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    Asian shares, US stock futures slip as growth worries loom

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    Asian shares, US stock futures slip as growth worries loom

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    Adding to the air of caution and uncertainty, the International Monetary Fund trimmed its global growth forecasts and a survey showed increasing pessimism among business chiefs as trade tensions loomed.

    Asian shares and US stock futures slipped on Tuesday amid signs of pessimism about world growth, while sterling dithered as the latest plan for Brexit appeared to come and go with no progress.
    MSCI’s broadest index of Asia-Pacific shares outside Japan eased 0.1 percent but was still within striking distance of a seven-week top touched the previous day.
    Japan's Nikkei gained 0.2 percent, helped by a recent pullback in the yen.
    US stock futures, which offer an indication of how Wall Street will open, were down about 0.2 percent.
    US markets were closed on Monday so trading was generally subdued overnight. However, equity prices in Europe and Latin America were hit after data showed a slowdown in growth in China, the world’s second biggest economy.
    Adding to the air of caution and uncertainty, the International Monetary Fund trimmed its global growth forecasts and a survey showed increasing pessimism among business chiefs as trade tensions loomed.
    The gloomy IMF forecasts, released on the eve of the World Economic Forum in Davos, Switzerland, highlighted the challenges facing policymakers as they tackle an array of actual or potential crises, from the US-China trade war to Brexit.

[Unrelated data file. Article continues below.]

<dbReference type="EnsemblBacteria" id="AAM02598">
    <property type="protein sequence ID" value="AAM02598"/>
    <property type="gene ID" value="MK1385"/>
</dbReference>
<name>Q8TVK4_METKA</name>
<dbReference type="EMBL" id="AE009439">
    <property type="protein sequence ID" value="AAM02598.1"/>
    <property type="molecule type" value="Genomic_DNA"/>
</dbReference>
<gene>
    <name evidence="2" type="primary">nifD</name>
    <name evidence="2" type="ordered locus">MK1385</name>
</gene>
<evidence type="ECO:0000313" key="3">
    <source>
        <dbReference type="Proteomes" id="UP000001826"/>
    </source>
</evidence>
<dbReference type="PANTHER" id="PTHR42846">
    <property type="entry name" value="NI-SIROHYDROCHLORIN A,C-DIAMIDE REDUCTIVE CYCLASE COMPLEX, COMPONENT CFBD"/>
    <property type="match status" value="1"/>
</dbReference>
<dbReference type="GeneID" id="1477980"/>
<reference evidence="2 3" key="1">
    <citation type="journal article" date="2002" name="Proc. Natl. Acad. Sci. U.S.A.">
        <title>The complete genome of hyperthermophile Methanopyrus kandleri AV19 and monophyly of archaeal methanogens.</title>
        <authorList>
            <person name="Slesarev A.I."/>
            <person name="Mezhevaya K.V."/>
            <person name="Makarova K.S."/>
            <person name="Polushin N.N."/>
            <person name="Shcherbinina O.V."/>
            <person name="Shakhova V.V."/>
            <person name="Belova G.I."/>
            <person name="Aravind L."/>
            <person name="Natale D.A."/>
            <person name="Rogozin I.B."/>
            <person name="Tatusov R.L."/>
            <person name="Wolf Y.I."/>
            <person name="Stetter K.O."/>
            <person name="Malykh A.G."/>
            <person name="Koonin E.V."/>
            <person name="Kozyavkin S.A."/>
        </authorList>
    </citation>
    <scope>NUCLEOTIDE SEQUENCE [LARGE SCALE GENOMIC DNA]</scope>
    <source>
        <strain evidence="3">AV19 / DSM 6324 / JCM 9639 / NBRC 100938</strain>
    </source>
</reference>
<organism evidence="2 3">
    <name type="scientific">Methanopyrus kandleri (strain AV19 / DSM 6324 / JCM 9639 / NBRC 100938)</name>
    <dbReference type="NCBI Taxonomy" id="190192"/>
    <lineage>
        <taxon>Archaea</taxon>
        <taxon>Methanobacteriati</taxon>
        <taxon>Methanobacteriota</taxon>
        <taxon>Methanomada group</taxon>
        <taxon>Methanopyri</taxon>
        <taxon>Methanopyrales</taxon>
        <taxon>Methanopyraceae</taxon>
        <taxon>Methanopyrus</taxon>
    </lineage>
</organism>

“This is now the second IMF downgrade in a row,” ANZ analysts wrote in a morning note.
    “And while there have been some positive developments in recent weeks, risks remain skewed towards weaker growth, with a ‘no deal’ Brexit and sharper-than-expected slowdown in China getting special mentions.”
    “Between the ongoing US/China negotiations and the UK’s Brexit impasse, market sentiment will continue to be dominated by geopolitics in the near term,” ANZ added.
    In a sign of risk aversion, the Australian dollar, often used a liquid proxy for China investments, nudged down to $0.7155, putting it on track for a third straight sessions of losses.
    Sterling traded cautiously as British Prime Minister Theresa May refused to rule out a no-deal Brexit. There are few signs she can break a deadlock with parliament after her Brexit deal was rejected last week.
    May offered to tweak her defeated deal by seeking further concessions from the European Union on a backup plan to avoid a hard border in Ireland.
    The pound fell initially as she spoke, then climbed to session highs, rising above $1.2912. It was last at $1.2890.
    “Prime Minister May’s update to Parliament on how to proceed with Brexit contained little new,” the ANZ analysts wrote.
    “The strategy appears to be one of running down the clock into Brexit and it raises the probability of growing support for amendments by MPs to prevent a ‘no deal’.”
    The dollar held at 109.63 against the Japanese yen while the euro was near the floor of its recent trading range at $1.1375. Against a basket of currencies, the dollar was flat at 96.336.
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